Last Monday, my co-workers and I gathered around the windows, asking “Is that them?” We could see people in red shirts entering downtown Chicago from all directions, headed for Daley Plaza outside of City Hall. They were teachers from the Chicago Teacher’s Union, striking for the first time in 25 years.
Despite not having any connection to the Chicago Public Schools, I had been following the potential conflict for weeks, wondering if a strike would actually occur. The teachers had laid out their issues, and both sides had been working for months to come up with solutions. However, the Chicago Teacher’s Union and the Chicago Public Schools couldn’t reach middle ground, and the strike began on September 10th.
Now, I’m not trying to take a stand on whether or not the strike was the right thing to do. As unionized employees, Chicago’s teachers had every right to walk off of the job, whether or not I agree with them. However, I can’t help but notice that the teachers are actually just doing what we recommend here at Avatar HR Solutions every day: providing feedback on what’s holding them back from being fully engaged in the workplace. Though a strike may be an extreme way of doing so, it is important for employees to stand up and tell someone when there is a problem in the workplace.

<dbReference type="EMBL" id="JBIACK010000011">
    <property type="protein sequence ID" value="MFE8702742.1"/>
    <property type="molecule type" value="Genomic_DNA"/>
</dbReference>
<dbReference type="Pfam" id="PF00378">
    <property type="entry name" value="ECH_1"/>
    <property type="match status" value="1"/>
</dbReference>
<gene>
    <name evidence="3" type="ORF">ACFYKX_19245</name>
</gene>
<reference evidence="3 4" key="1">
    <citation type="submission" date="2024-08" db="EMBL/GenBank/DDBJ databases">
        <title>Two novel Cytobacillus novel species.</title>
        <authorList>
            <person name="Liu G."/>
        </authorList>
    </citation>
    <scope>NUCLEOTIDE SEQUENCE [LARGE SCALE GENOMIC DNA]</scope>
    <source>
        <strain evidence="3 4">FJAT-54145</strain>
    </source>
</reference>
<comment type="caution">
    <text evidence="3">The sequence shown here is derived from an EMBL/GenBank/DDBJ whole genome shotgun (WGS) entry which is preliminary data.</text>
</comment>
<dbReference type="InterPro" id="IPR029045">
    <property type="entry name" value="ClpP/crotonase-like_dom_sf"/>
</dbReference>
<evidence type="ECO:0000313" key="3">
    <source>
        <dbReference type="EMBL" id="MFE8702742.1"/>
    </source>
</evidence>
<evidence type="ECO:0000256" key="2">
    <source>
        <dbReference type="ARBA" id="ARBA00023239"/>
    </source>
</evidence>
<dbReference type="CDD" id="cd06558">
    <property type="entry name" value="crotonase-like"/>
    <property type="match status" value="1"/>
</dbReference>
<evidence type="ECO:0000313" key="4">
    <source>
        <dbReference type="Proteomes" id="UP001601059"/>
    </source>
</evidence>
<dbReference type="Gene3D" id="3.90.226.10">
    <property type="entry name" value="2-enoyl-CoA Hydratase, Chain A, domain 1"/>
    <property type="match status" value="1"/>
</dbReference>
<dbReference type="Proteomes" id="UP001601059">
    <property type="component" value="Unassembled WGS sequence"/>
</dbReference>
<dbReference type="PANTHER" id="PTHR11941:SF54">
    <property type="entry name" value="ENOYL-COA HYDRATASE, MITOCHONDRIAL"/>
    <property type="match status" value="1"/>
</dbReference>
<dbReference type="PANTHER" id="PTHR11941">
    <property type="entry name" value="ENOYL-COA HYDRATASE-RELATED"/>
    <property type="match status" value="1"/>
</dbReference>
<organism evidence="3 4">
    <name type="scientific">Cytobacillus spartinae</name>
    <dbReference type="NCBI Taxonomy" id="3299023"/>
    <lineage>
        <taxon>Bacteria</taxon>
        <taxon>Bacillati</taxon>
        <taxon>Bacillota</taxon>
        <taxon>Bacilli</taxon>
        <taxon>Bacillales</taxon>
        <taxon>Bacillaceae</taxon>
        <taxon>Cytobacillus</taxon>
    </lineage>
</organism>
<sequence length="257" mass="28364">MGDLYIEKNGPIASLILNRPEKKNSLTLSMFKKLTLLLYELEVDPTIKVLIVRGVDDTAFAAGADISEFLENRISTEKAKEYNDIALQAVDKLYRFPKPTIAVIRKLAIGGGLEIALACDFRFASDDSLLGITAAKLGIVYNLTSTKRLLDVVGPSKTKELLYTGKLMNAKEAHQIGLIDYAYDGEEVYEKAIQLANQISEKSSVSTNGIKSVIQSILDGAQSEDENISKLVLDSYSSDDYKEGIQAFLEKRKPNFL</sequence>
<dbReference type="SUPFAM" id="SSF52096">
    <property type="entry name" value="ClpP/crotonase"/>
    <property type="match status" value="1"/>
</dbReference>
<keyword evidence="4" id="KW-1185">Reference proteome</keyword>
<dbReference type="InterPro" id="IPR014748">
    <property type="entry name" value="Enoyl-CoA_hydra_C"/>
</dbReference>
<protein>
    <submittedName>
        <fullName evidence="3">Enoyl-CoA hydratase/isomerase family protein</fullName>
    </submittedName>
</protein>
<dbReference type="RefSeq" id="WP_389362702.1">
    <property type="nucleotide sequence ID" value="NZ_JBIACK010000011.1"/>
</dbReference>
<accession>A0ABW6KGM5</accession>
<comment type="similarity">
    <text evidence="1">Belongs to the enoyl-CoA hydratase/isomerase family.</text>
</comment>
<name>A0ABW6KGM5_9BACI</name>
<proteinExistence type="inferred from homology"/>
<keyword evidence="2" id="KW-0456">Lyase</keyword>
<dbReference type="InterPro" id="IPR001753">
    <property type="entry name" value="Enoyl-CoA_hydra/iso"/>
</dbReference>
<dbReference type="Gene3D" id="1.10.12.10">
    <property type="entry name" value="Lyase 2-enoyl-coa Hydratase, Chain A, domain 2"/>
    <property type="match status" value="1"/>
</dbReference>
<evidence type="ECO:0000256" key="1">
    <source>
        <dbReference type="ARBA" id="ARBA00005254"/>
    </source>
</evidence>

The necessity of employees letting their managers know when something needs to change in the workplace is twofold. First, if an employee is bothered by something, unless he or she lets someone know, it’s unlikely the problem will ever be solved. Second, if management does notice that employees are becoming disengaged, they will have to guess at the cause of the problem, and are unlikely to devise a proper solution.
An organization can prompt these discussions, either by conducting an employee survey with feedback sessions, or by asking managers to ask employees what’s holding them back from being fully engaged. Employees can also take the lead, and schedule a meeting to talk about what is bothering them. No matter which route leads to this discussion, the employee must be forthcoming and truthful and the employer must take feedback seriously to see any sort of progress.
Once the issues are out on the table, the final step is for both sides to come up with a solution to improve the situation, just as the Chicago Teacher’s Union and Chicago Public Schools were doing last week. If everyone has been honest about what’s bothering them and why, both sides should be able to reach an agreement. However, if you end up in one of these discussions and things aren’t going in the direction you would like, if you aren’t a unionized employee, don’t try to call a strike and walk off the job. I’m pretty sure that’s just viewed as quitting.